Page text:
The rich variety of linguistic behaviours observed in Japanese BBS discussions can not be understood solely through either the Western CMDA approach or the Eastern wakimae approach. Both approaches, in combination, are necessary to identify the fundamental factors that determine computer-mediated discourse in the Japanese setting. I identified possible determinants of linguistic variation across the four BBS threads, including difference in discussion topics, and asserted that overall language styles can explain different degrees of sense of community. Finally, I argued that seemingly impolite practices on the Channel 2 website can in fact be a reflection of contextually appropriate "politic" behaviour.

This study adds a linguistic dimension based on discernment to the behavioural dimension of Herring's CMDA framework. It contributes to online community research and CMC research in that it illuminates how language and behaviour are intertwined. The study also advances politeness and impoliteness research, by extending it from well-studied FTF communications to barely-researched online environments in the Japanese cultural setting.

Notes

* I would like to express my sincere gratitude to two anonymous reviewers for their helpful comments. I am also grateful to Michael Beißwenger, Jannis Androutsopoulos, and Susan Herring for their comments on earlier versions of this paper. Any errors that remain are my own.

1. The data for this study were collected from April to August 2006. Channel 2 messages were drawn from archived sources, while those of Yahoo were from threads existing at the time of data collection. The messages used for analysis in this study were sent between: June 2 and July 19 for Channel 2 film, July 31 and September 24, 2003 for Yahoo film, November 9, 2002 and November 20, 2006 for Channel 2 English, and April 25 and June 25, 2006 for Yahoo English.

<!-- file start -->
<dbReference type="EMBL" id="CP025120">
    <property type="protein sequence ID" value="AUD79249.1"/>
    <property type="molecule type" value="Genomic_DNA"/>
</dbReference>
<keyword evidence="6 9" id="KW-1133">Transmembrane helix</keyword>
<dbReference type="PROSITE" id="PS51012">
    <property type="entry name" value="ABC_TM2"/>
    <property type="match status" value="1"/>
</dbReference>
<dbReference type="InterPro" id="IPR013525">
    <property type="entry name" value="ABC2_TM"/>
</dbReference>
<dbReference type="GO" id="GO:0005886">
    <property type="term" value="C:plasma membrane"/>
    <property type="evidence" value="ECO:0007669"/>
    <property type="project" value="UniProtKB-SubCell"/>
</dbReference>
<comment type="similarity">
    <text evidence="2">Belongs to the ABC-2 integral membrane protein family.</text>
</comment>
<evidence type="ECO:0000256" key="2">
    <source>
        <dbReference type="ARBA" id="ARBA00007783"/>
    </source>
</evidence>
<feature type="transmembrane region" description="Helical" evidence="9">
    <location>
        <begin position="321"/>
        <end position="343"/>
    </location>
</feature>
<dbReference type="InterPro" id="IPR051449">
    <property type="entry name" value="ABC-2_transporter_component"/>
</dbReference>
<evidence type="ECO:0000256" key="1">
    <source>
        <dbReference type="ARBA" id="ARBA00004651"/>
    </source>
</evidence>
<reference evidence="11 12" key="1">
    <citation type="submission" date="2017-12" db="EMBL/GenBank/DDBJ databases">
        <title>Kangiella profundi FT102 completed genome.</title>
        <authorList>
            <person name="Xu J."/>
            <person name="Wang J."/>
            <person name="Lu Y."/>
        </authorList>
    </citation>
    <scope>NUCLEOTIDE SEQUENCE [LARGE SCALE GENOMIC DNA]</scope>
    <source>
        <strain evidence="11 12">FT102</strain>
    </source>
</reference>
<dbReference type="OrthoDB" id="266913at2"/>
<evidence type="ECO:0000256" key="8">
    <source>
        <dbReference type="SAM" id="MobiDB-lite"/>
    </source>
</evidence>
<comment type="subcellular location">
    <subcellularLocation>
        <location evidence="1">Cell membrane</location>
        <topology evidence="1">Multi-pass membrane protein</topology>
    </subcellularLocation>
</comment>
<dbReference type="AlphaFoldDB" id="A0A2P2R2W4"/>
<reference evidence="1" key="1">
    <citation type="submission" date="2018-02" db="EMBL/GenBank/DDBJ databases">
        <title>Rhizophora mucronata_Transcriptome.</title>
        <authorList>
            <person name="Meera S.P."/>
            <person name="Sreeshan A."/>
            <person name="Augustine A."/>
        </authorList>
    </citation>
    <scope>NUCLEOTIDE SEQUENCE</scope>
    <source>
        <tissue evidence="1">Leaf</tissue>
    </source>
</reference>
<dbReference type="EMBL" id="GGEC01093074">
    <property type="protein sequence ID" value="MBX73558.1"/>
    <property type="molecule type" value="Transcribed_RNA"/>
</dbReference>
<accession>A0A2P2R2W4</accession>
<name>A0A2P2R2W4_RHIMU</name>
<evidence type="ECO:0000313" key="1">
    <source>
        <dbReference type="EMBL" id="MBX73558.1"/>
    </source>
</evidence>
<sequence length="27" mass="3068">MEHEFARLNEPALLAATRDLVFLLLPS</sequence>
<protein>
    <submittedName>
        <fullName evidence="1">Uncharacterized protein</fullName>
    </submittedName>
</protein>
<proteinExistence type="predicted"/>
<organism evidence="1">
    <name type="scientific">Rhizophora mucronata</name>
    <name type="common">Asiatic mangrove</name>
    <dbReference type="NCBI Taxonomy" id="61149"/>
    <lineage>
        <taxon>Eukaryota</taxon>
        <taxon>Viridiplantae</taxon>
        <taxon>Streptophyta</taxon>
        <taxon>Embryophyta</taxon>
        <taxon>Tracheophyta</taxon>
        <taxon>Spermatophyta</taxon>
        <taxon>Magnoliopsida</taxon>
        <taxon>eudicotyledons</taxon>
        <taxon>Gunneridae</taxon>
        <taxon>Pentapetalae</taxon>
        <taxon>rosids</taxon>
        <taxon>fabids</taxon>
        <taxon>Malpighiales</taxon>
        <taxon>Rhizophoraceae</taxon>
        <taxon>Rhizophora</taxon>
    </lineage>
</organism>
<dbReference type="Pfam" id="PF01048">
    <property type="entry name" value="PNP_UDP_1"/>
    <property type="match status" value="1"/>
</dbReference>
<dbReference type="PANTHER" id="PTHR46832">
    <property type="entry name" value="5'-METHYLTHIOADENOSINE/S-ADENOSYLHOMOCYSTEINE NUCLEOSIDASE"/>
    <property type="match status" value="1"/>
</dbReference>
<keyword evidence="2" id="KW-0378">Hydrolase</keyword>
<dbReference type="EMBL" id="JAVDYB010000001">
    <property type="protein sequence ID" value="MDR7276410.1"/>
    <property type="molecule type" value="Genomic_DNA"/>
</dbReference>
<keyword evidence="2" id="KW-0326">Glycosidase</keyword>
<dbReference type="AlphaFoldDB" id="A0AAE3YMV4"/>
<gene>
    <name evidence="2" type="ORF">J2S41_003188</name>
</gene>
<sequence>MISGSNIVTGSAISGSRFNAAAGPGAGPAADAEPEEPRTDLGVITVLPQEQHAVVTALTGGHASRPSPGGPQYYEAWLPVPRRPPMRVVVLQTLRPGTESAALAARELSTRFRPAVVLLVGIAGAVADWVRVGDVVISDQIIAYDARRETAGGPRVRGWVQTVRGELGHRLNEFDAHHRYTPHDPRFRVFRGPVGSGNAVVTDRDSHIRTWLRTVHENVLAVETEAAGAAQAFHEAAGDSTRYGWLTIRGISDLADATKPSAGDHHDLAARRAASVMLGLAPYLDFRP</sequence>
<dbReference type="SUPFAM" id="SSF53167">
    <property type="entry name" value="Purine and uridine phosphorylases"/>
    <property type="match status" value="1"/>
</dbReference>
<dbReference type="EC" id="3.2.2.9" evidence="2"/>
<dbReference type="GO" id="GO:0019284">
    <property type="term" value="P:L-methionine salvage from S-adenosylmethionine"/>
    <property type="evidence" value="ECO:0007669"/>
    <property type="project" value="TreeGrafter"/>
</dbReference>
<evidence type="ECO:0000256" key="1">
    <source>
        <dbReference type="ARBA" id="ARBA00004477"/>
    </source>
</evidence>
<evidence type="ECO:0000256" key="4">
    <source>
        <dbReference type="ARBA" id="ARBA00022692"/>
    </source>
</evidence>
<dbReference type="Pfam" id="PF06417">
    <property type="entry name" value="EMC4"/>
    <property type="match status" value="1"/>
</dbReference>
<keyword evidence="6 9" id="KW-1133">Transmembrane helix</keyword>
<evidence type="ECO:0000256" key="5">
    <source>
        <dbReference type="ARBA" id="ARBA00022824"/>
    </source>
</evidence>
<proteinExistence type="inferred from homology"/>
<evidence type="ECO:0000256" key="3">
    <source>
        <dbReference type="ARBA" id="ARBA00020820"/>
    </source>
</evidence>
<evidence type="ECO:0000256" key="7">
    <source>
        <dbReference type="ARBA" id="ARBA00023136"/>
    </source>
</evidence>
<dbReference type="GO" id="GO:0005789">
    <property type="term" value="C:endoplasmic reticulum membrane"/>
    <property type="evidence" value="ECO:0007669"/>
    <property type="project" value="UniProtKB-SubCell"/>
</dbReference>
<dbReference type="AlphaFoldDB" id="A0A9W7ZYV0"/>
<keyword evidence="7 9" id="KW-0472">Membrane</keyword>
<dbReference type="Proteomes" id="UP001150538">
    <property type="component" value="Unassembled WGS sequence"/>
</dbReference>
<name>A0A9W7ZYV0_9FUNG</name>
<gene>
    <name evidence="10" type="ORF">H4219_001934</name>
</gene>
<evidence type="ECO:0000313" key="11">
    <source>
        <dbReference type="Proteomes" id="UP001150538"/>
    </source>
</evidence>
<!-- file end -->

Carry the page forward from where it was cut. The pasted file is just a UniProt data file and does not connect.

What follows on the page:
2. This use is doubly unconventional in that it uses half-width katakana (トレナカタ), which is generally discouraged due to the possibility of misrepresentation. Full-width katakana with the smaller graph included (トレナカッタ) is closer to the conventional orthography.

3. Abbreviations used in linguistic examples are as follows: SM: Subject Marker, PST: Past, NOM: Nominalizer, TM: Topic Marker, NEG: Negative, IMP: Imperative, CAU: Causative, HUM: Humble, HON: Honorific, QUO: Quotative, COND: Conditional, GEN: Genitive, OM: Object Marker, POL: Polite, COP: Copula, PLN: Plain.

4. This kanji use is unconventional with irrelevant meanings; it employs the kanji that has the same pronunciation as the word for 'No. 1.'

5. For the sequence of messages showing the entire interaction, see Nishimura (2008).

6. This interpretation was pointed out to me by Karen Grainger in personal communication.

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Biographical Note

Yukiko Nishimura [yukiko.nishimura@tyg.jp] is Professor in the Department of International Communication in the Faculty of Humanities at Toyo Gakuen University in Tokyo. Her research interests include the pragmatics of computer-mediated communication and discourse in English and Japanese, corpus-based approaches to Japanese linguistics, and the impact of technology on language, culture, and society.